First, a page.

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"Swing Low Sweet Chariot," Traditional

History of an American folk song

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photo: Sami Sarkis/Getty Images
"Swing Low, Sweet Chariot" (purchase/download Johnny Cash's version), while no certain composer is known, is often credited to Choctaw freedman Wallis Willis during mid- to late-19th Century. The earliest known recording was made by the Fisk Jubilee Singers in the late 1800s.

"Swing Low, Sweet Chariot" Lyrics

The lyrics for "Swing Low, Sweet Chariot," many believe, make reference to the Underground Railroad. The verses talk about being carried away toward freedom. While it's clear given the historical context that this could refer to liberation from slavery (Sometimes I'm up and sometimes I'm down ... But still my soul feels heavenly bound / Coming for to carry me home), it can also be interpreted as a standard spiritual about God and heaven (The brightest day that I can say ... When Jesus washed my sins away, / Coming for to carry me home).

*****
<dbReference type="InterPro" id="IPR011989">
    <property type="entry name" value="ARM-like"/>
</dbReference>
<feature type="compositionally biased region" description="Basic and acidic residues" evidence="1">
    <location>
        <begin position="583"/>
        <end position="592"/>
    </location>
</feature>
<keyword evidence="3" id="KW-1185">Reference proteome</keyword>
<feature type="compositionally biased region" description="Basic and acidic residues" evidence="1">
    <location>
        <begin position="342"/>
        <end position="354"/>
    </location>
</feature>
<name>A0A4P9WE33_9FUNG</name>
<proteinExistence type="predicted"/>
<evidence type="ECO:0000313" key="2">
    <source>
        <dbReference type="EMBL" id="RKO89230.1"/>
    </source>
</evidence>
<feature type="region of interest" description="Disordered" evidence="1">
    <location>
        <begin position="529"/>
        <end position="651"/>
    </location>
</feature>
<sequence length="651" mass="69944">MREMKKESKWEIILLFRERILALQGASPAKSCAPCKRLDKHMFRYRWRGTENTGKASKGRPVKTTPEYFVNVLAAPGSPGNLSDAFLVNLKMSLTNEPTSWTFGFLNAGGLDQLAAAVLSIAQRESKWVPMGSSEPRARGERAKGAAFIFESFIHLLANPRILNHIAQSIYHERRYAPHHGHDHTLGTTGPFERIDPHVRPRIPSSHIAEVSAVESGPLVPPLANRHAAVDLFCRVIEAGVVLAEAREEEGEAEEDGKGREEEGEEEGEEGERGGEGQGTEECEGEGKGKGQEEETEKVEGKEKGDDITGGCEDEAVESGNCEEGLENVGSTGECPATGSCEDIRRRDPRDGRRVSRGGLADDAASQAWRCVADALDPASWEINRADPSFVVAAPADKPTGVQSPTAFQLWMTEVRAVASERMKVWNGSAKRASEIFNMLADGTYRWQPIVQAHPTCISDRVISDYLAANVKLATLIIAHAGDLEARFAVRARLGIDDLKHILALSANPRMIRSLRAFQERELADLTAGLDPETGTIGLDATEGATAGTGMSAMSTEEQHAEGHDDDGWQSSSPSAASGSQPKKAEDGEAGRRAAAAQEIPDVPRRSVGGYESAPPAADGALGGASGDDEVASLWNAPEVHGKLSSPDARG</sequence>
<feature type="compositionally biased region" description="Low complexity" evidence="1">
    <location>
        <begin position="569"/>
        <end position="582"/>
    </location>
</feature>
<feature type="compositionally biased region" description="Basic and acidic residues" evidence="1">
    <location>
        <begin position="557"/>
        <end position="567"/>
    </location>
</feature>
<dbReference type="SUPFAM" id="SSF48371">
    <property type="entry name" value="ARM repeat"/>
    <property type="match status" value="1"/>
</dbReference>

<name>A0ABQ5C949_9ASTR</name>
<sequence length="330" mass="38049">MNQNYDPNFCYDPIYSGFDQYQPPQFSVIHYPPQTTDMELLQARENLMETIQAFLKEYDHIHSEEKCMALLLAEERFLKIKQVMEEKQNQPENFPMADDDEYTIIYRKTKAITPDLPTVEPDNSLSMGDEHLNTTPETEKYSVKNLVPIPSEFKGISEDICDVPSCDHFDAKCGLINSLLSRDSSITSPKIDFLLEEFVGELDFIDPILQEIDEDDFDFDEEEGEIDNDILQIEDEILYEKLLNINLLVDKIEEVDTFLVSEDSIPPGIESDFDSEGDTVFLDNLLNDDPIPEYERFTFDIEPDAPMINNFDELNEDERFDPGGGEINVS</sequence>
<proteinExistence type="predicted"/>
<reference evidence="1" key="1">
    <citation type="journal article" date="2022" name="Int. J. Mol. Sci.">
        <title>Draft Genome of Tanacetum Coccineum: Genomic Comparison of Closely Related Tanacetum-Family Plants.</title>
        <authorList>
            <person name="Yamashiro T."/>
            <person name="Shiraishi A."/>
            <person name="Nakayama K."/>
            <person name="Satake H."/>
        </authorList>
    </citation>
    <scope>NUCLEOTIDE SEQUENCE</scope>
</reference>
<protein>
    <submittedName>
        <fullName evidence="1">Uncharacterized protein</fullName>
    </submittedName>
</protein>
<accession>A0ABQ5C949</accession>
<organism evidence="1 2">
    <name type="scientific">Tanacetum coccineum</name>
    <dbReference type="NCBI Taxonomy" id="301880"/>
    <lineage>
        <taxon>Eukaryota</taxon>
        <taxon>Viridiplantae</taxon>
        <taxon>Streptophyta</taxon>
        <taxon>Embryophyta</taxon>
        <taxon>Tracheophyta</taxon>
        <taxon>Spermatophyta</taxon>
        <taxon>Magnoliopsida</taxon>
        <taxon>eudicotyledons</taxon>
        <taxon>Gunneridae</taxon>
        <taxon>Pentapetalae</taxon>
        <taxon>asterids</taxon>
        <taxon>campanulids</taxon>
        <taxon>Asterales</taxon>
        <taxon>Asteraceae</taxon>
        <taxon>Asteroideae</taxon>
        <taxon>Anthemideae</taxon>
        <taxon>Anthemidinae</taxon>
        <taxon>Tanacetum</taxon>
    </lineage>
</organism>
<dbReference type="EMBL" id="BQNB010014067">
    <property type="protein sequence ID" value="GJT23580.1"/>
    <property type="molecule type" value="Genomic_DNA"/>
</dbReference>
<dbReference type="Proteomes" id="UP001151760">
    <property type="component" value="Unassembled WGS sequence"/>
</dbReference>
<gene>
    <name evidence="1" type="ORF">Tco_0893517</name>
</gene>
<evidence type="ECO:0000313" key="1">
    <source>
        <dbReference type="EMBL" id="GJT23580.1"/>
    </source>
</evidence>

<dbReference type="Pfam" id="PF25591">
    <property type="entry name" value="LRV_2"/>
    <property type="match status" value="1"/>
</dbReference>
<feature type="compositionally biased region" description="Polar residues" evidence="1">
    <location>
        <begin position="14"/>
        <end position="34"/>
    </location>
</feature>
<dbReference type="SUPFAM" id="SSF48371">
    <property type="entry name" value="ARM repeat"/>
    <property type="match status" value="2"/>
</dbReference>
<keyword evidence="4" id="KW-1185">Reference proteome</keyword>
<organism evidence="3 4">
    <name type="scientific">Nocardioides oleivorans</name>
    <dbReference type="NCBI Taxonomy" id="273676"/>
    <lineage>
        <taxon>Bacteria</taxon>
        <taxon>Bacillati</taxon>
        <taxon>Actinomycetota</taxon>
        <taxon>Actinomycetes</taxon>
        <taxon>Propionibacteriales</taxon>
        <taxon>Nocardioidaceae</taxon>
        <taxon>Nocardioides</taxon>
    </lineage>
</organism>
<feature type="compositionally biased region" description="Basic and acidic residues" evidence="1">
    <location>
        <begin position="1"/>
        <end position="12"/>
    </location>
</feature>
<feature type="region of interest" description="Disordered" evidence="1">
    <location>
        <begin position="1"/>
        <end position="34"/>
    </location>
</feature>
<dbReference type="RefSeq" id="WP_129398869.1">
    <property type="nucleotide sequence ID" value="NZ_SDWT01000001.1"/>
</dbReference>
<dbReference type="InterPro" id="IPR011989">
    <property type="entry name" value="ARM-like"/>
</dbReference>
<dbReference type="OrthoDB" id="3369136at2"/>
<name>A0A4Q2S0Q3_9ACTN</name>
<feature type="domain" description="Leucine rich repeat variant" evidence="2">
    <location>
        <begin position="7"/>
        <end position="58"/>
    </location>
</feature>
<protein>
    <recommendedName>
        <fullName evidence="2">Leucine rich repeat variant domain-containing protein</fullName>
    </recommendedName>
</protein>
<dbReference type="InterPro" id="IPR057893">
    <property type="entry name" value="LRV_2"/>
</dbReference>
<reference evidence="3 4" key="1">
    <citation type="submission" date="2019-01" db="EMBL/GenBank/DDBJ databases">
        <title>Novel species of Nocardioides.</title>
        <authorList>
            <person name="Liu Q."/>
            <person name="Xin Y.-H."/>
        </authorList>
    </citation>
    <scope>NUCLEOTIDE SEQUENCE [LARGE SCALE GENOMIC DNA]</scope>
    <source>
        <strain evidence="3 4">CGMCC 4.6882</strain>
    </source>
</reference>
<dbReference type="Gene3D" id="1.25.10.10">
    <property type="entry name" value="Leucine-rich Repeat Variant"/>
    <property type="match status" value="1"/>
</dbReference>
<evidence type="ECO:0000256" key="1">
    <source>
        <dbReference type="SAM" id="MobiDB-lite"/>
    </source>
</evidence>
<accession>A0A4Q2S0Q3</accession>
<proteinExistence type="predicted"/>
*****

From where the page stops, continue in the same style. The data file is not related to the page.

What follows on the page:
The reference in the song to the "chariot" is consistent with many other songs of the the Underground Railroad period, which referred to trains and other modes of transportation that came along to help runaway slaves to freedom. Whether or not Willis intended the song for the Railroad, many sources contend that the song was sung by African-Americans making their way northward.

Adaptations of "Swing Low, Sweet Chariot"

While the song has enjoyed great popularity in black churches and gospel choirs, it has also been adapted by England's rugby fans. Several versions have been recorded specifically for this purpose since the early 1990s.
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